• Reason for change in play: Tartuffe wants to gain power and strengthen relations with other high-up members of society. By preaching his religious knowledge and affiliation, others see him as a useful addition to social circles. He presents himself as a model of piety through his lies and hypocrisy – gaining popularity and admiration as a consequence.

    • Playwright’s reason for change: Moliere became known for calling for uprightness and transparency. He praised integrity and honesty. Overall, Moliere seems to preach a type of personal Christianity that eschews outward shows of piety meant to impress others and earn wealth or power. The Roman Catholic clerics of Moliere's time might have deemed the playwright was an atheist, or at least a lax Catholic. This is not true, of course; they struggled simply to grasp the true message of Moliere's play. Moliere attempted to marry the Christian and the pagan together, infusing Humanism into his work.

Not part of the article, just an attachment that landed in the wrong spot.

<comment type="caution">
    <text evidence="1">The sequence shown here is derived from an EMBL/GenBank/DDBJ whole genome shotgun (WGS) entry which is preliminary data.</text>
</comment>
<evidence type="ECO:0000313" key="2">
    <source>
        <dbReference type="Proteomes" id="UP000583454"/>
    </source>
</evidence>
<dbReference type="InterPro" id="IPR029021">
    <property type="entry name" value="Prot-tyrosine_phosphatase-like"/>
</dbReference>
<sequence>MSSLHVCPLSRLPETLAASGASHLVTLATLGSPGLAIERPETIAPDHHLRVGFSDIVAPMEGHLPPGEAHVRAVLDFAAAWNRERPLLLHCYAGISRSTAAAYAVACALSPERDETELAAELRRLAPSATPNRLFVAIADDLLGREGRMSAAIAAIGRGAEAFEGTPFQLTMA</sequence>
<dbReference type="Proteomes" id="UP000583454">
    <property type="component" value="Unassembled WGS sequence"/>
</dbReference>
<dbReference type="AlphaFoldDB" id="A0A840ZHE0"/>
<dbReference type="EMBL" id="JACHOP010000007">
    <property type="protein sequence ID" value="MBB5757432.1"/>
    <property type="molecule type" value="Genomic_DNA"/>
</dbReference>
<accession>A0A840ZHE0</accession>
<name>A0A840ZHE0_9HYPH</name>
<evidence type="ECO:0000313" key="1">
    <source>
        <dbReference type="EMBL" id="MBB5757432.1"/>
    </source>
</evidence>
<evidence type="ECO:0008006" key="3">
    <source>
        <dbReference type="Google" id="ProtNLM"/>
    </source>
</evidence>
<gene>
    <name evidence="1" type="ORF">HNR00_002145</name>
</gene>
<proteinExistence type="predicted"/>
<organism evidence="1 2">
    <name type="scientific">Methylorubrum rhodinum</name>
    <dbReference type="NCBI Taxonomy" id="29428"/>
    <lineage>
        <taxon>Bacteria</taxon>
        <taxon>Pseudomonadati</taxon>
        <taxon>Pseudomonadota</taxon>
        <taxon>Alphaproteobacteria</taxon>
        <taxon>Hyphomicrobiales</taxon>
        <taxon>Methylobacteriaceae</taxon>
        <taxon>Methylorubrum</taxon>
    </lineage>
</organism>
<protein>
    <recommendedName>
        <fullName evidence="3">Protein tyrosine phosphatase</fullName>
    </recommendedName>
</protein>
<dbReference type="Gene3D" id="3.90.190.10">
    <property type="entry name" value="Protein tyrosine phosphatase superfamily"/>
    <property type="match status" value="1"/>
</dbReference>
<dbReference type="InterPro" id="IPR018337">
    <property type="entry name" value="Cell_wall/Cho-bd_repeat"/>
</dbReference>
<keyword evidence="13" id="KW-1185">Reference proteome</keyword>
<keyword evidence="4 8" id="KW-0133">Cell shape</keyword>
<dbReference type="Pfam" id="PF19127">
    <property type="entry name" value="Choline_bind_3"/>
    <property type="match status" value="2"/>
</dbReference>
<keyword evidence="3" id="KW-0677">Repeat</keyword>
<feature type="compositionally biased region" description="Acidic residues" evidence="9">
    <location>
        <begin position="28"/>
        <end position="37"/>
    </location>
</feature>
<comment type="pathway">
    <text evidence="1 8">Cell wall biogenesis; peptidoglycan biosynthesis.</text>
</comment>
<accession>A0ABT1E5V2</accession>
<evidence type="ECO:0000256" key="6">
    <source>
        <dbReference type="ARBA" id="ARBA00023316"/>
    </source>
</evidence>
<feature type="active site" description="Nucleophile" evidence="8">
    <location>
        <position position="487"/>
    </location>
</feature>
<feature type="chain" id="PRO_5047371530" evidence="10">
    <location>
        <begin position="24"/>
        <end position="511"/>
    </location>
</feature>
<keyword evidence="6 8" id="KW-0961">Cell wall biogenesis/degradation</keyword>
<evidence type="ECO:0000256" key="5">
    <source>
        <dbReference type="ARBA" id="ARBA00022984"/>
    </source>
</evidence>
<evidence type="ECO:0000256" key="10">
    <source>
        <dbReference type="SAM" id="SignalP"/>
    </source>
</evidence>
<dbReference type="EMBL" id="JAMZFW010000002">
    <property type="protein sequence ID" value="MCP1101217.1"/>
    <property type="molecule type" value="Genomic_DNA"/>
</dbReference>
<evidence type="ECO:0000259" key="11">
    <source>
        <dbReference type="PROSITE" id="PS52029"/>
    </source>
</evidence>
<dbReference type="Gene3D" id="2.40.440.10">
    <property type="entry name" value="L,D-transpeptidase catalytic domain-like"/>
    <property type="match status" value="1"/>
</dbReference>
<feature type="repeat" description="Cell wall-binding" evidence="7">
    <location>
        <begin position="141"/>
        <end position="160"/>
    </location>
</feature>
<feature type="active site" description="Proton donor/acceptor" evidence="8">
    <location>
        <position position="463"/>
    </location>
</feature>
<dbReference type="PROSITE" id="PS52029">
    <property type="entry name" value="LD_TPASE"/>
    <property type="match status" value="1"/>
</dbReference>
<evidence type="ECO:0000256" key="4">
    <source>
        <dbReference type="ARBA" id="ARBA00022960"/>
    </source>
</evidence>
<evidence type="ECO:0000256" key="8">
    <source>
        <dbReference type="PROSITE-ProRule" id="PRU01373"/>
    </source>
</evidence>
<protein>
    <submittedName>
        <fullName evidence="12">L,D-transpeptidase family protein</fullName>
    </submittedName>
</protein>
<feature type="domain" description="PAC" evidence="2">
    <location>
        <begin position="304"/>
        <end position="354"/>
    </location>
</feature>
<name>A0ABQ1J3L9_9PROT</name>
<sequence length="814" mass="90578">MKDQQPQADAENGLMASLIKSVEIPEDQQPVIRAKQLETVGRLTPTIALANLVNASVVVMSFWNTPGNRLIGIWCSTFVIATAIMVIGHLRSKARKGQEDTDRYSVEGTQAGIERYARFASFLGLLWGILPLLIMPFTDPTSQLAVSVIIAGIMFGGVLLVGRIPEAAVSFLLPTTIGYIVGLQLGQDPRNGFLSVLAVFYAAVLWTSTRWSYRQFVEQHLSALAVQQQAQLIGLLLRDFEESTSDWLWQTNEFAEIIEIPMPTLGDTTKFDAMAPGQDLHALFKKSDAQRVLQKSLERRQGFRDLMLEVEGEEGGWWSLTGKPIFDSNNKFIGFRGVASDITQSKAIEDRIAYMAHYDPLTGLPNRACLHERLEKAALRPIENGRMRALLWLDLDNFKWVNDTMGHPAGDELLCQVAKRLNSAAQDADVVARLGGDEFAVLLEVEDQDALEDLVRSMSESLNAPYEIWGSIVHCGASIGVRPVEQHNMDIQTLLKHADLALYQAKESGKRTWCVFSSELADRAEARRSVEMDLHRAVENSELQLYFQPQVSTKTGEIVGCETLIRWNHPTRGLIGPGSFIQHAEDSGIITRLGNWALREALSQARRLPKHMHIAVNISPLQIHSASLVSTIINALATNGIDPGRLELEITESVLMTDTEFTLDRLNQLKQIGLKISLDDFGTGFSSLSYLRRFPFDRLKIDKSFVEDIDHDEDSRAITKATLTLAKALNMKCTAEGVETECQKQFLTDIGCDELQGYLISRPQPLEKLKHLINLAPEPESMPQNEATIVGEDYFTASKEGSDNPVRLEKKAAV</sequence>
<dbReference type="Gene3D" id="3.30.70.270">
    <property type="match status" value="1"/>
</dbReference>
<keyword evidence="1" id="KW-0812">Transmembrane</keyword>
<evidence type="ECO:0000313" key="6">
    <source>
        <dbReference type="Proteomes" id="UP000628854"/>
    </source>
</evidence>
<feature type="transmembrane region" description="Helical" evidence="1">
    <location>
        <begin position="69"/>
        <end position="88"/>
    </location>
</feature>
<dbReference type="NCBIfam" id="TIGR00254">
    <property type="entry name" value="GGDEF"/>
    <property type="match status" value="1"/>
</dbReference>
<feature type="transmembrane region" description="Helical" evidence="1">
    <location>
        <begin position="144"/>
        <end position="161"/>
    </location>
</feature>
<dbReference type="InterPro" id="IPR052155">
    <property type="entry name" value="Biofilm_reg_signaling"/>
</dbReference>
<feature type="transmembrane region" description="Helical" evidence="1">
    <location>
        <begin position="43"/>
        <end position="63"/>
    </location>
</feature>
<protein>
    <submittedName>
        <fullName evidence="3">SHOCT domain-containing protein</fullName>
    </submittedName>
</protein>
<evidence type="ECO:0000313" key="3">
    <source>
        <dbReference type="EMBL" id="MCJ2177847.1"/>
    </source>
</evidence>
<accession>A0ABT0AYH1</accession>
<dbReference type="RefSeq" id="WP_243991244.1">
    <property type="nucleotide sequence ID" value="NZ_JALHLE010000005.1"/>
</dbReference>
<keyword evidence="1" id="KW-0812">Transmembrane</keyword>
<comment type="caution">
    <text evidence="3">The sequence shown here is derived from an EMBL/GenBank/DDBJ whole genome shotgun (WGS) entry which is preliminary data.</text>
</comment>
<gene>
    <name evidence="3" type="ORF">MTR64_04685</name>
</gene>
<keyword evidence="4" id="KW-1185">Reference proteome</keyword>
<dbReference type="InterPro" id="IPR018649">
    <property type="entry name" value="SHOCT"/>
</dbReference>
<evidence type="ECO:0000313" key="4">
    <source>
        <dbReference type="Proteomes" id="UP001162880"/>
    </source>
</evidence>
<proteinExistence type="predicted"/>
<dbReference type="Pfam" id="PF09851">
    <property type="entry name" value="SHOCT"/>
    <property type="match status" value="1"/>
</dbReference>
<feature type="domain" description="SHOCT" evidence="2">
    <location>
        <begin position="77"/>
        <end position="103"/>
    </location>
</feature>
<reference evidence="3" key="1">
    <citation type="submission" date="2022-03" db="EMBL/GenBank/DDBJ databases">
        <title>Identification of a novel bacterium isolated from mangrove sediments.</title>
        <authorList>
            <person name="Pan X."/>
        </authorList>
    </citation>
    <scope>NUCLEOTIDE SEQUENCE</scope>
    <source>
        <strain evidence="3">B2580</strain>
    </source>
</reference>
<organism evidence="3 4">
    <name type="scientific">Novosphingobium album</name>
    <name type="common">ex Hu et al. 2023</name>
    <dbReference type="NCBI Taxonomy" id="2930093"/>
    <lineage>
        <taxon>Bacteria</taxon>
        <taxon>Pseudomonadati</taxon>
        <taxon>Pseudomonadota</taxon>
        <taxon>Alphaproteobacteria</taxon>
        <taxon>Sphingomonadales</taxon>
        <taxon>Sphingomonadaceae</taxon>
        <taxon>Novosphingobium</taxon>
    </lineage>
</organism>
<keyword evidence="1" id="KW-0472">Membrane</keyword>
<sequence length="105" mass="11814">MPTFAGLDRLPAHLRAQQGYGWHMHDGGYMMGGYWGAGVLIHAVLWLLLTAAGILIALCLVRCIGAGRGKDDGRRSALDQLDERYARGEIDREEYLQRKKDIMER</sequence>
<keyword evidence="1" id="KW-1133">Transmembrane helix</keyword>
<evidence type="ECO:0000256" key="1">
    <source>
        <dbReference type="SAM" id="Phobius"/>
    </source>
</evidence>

• Form: Tartuffe masters the imitation of Orgon’s behaviour to gain his trust. He copies the physicalities of Orgon’s worship. Using simple outward gestures, he feigns body language to fit in. This eradicates any sense of inward devotion and adopts an excessive and superficial style.

    • Secondary reading –

    o Kierkegaard and the Renaissance and Modern Traditions: Literature, drama ... - edited by Jon Bartley Stewart
    o “Moliere rigorously attacked religious fanatism, religious hypocrisy and the abandonment of individual reason in Tartuffe. He did not claim the falsification of religion per se, rather he criticised the use of religion for egotistical purposes”

    o The Misanthrope, Tartuffe, and Other Plays - By Molière, Maya Slater
    o “True, his play mocks at Tartuffe, his religious hypocrite; but the main butt of his satire is the genuinely religious man, Orgon”

    Act II, Scene 4
    Breaking with social order